June 16 - Russian gas exporter Gazprom has cut supplies to Ukraine after Kiev failed to meet a deadline to pay off its gas debts. As David Pollard reports, the dispute raises worries that supplies to the rest of Europe could be disrupted.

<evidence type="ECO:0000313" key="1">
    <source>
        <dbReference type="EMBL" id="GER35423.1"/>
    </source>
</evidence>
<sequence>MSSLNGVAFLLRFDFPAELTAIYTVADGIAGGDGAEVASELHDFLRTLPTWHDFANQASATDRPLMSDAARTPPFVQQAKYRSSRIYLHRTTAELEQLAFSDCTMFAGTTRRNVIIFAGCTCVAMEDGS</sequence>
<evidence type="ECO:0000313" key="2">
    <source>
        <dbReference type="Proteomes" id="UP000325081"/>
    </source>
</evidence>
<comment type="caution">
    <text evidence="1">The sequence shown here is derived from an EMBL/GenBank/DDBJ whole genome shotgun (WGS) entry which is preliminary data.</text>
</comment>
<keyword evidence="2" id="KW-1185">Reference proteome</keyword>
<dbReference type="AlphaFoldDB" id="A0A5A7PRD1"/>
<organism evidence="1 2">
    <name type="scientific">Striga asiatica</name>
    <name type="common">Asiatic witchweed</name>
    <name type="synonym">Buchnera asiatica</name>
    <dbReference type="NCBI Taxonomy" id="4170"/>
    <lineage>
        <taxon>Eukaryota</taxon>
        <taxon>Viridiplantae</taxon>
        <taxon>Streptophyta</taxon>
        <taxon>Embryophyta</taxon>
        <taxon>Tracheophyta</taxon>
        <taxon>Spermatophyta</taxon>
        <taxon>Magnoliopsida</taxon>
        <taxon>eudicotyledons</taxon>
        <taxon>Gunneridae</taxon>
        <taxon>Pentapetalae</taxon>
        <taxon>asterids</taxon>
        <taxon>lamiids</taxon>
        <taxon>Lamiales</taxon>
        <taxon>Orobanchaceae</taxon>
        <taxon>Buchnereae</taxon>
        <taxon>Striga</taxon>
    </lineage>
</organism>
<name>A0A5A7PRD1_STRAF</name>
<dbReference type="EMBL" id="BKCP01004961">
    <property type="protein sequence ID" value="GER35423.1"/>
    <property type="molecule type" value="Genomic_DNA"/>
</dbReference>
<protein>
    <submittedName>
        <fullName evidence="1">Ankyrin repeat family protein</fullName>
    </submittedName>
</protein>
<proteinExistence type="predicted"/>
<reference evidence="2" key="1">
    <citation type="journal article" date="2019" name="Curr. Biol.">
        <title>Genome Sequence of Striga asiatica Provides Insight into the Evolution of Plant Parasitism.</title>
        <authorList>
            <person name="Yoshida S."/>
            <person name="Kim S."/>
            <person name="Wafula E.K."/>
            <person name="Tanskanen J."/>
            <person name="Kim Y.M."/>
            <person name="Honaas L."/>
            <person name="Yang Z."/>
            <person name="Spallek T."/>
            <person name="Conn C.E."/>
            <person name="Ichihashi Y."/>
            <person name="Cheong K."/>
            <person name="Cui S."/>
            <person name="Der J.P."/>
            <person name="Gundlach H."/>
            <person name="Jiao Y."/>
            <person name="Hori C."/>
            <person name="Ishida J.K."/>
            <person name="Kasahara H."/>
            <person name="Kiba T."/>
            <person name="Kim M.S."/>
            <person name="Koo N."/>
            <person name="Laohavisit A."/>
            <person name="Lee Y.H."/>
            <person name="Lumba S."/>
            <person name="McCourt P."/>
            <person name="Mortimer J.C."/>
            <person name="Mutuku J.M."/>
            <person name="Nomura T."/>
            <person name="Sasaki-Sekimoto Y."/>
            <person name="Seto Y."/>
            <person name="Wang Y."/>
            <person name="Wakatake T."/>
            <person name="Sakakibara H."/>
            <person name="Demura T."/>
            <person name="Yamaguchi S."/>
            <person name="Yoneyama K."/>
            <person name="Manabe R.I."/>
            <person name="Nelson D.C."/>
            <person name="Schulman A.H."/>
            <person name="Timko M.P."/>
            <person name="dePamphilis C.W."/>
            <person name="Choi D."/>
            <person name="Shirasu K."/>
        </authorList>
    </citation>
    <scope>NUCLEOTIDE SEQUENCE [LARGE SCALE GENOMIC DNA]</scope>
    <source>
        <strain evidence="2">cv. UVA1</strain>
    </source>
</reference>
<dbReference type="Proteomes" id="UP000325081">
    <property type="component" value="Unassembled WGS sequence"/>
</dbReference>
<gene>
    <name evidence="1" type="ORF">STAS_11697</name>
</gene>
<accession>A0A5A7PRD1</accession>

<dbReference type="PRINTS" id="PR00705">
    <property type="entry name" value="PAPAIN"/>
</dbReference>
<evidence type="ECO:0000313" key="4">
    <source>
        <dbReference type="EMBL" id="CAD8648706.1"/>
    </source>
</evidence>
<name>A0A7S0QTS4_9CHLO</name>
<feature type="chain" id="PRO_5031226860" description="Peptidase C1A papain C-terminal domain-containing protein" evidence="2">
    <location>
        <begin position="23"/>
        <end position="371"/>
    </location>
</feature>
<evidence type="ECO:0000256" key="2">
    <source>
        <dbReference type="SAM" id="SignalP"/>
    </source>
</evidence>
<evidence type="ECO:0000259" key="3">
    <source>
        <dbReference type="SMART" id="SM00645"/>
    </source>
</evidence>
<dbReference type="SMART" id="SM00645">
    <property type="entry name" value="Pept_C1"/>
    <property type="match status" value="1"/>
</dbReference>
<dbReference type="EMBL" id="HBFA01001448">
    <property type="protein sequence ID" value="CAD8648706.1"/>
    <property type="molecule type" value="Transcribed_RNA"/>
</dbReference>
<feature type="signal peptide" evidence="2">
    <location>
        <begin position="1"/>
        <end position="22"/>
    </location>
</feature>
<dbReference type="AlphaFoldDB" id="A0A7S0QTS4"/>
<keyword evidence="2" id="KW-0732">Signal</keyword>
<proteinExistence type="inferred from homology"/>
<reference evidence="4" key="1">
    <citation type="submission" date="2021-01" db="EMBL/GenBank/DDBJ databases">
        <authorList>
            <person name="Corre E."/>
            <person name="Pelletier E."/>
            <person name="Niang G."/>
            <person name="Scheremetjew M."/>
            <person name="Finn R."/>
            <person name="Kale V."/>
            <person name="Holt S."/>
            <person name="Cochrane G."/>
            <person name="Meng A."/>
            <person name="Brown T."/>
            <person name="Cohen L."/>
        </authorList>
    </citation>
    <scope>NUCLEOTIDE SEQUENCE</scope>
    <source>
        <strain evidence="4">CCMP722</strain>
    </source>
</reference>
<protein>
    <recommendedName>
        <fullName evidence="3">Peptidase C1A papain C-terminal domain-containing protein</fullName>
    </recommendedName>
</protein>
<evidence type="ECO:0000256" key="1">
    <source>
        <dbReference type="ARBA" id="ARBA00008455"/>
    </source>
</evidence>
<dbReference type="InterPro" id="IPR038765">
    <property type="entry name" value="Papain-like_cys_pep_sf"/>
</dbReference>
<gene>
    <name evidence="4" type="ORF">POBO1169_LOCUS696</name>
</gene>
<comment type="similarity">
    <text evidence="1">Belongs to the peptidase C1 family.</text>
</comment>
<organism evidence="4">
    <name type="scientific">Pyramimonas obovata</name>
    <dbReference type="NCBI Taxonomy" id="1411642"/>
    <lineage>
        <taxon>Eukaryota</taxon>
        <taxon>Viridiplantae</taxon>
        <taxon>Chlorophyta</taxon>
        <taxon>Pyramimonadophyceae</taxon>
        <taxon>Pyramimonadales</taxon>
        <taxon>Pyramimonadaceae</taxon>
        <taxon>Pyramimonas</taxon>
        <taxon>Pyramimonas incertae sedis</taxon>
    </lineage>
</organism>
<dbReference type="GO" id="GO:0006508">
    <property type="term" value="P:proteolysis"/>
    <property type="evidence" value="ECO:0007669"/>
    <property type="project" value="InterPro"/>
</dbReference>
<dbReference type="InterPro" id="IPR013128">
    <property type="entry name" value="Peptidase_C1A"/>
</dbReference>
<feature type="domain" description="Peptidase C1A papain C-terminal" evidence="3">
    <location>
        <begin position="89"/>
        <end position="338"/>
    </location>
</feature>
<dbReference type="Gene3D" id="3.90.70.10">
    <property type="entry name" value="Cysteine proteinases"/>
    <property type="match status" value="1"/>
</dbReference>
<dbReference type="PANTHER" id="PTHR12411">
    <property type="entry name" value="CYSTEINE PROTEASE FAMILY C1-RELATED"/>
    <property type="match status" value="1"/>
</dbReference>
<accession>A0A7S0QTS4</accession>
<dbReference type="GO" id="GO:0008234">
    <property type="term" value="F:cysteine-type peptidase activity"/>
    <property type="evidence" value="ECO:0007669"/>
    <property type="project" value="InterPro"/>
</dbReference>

It's hard to believe this is only six months ago. Vladimir Putin and his Ukrainian counterpart, ousted President Yanukovich, sign a deal which knocks a third off the price Ukraine pays Russia for gas supplies. That was then. Now, the latest casualty of the Ukrainian crisis is its cheap energy. Russia's state gas exporter Gazprom announced Ukraine won't get any more gas unless it pays up front. And then briefed Russian prime minister, Dmitry Medvedev. SOUNDBITE (Russian) RUSSIAN PRIME MINISTER, DMITRY MEDVEDEV, SAYING: "They were offered super preferential conditions, even when compared with the gas cooperation during the previous presidential term. However, they haven't agreed to these conditions and have artificially created a gas crisis. That's a pity. And it smells of blackmail, as you said." The ultimatum follows the breakdown of an EU-brokered attempt to secure a new deal. Russia wanted to return prices to full 2009 levels - but offered to waive export duty - an effective discount of $100 dollars. Ukraine wanted the price agreed by Putin and Yanukovich - though did offer a bit more for an interim period. The two sides also disagreed over a demand for a backpayment $1.9 billion. Part of a total Ukrainian gas debt Russia puts at over $4 billion. Both now say they're filing lawsuits over that. Iraq is already stoking concerns over energy prices. With Russia supplying around 15% of Europe's gas needs via Ukraine, markets are rattled - Russian stocks down over two per cent. Robert Halver is with Baader Bank in Frankfurt. SOUNDBITE (German) HEAD OF CAPITAL MARKET ANALYSIS AT BAADER BANK, ROBERT HALVER, SAYING: "We have to stand together, the European Union, and say, 'Dear Russians, we need your gas, which gives you an advantage as well. So, put the conflict aside.' Otherwise, we have a huge new potential conflict which nobody needs and would be negative for the markets." Gazprom says supplies to Europe won't be affected. The EU says it'll try to convene a new round of talks. With no end in sight to the conflict in Ukraine, Commerzbank's Darren Sinden thinks Europe may have to step in. SOUNDBITE (English) DARREN SINDEN, TRADER, TITAN INVESTMENT, SAYING: ''We'll have to see if Ukraine plays ball and passes on the supply. I suspect since it wants to remain in the EU's good books it would do that. I could imagine a situation perhaps going forward where the EU acts as some kind of honest broker or guarantor of the debt for the Ukraine and maybe that will be the way ahead to try and placate the Russians.'' For now, there's no sign of disruption to Europe's gas flow. EU stocks are unusually high after a mild winter. Another harsh one and a further chill between Ukraine and Russia could change that.